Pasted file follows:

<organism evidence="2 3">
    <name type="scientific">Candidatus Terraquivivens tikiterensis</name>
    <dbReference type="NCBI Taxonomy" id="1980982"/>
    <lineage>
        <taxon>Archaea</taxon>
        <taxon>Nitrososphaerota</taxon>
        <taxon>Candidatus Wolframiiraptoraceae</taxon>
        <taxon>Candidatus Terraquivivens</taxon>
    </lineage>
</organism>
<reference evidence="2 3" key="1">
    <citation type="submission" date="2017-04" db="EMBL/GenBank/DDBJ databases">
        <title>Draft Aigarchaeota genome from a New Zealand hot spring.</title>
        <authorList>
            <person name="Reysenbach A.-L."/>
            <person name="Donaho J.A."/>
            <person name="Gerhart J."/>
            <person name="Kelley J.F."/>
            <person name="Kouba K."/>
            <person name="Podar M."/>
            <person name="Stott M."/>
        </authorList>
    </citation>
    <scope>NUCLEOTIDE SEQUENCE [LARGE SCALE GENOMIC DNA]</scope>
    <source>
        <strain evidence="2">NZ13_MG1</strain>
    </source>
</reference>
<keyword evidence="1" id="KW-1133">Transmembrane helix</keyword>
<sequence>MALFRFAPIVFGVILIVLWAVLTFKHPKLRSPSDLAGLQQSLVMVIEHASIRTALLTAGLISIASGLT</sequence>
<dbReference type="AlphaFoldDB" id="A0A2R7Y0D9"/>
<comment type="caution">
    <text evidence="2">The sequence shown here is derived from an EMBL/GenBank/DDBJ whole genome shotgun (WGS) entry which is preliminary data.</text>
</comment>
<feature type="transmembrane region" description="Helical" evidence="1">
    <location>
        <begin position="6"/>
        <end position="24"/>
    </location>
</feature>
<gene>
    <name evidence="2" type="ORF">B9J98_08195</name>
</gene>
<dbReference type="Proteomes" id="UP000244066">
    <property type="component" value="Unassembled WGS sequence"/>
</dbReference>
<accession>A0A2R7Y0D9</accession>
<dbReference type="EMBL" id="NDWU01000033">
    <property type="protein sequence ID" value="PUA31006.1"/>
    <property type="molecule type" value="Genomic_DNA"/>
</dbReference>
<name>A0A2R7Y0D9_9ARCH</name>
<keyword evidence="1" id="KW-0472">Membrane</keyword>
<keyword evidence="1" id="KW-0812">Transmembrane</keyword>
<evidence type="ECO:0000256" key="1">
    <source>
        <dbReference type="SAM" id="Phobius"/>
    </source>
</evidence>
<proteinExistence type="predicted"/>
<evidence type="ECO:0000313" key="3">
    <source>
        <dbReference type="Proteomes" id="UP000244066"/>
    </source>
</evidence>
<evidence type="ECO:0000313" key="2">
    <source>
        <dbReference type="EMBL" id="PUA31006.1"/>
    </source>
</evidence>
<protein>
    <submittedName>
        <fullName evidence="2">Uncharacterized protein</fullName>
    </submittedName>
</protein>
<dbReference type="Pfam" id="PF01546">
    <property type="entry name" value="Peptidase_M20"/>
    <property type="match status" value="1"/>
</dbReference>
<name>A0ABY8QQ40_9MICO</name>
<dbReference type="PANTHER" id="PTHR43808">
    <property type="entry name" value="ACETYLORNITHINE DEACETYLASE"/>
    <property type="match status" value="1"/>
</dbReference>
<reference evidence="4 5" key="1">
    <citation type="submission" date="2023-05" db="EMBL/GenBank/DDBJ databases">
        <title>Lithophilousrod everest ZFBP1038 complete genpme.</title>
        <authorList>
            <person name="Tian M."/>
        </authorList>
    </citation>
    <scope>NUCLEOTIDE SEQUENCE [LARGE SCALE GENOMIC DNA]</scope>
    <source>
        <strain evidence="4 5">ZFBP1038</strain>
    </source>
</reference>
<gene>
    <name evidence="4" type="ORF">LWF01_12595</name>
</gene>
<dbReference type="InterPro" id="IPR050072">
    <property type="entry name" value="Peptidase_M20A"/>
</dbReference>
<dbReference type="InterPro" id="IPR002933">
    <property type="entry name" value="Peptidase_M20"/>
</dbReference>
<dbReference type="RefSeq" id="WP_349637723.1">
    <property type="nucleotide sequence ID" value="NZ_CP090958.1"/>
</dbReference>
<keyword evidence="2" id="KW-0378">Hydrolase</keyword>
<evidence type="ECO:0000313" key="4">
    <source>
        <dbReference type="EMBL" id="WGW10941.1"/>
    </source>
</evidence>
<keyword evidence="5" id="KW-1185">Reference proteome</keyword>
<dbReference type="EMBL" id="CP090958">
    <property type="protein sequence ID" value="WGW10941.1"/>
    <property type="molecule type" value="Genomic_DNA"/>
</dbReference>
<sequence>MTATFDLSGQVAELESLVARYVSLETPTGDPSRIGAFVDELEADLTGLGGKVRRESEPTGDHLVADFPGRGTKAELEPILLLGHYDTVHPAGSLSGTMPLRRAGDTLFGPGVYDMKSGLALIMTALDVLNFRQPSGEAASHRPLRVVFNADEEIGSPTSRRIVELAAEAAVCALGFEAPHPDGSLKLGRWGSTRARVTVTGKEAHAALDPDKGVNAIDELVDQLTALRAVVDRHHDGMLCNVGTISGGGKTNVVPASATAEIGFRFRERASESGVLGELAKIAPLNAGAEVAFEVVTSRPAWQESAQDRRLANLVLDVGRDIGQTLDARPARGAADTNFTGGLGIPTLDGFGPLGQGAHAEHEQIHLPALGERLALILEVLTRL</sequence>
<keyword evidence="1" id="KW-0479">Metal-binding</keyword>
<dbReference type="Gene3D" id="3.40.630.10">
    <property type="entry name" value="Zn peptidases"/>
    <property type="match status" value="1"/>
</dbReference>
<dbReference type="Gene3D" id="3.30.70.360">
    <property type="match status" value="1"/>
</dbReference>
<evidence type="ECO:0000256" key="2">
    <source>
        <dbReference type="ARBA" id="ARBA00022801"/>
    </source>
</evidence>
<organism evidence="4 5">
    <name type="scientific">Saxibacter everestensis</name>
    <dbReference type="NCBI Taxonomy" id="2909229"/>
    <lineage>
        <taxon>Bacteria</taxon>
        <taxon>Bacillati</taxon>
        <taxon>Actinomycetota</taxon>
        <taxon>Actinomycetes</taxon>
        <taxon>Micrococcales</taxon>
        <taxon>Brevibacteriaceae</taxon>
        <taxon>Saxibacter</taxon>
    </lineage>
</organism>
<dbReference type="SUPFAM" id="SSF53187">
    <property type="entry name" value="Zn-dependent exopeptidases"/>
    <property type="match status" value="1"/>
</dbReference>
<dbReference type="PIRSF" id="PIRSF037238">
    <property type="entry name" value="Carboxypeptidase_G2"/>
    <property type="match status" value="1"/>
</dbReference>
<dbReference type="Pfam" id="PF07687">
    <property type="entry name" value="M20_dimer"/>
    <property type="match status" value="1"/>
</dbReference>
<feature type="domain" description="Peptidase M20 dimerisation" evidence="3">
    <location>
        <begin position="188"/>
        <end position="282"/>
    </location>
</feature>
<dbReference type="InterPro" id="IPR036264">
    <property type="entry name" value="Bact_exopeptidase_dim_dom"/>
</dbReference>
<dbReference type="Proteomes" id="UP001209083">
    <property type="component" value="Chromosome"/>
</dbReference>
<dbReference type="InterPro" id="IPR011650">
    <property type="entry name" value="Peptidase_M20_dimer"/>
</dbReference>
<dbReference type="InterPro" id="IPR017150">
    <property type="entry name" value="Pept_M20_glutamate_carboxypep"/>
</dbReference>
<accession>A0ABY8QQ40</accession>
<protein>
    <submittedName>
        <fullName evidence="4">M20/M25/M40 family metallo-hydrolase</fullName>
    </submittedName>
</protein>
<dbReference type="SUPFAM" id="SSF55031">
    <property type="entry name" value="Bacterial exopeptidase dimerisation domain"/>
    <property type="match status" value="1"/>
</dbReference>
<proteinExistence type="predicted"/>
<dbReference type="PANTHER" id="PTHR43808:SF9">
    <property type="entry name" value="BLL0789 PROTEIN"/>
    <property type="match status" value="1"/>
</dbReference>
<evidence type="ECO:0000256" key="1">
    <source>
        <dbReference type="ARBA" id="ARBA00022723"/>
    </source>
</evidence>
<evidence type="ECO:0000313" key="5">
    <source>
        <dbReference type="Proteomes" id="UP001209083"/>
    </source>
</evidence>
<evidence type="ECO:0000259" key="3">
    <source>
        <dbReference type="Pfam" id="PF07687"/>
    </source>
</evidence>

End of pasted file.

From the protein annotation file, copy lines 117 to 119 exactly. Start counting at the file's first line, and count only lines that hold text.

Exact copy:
    <property type="protein sequence ID" value="WGW10941.1"/>
    <property type="molecule type" value="Genomic_DNA"/>
</dbReference>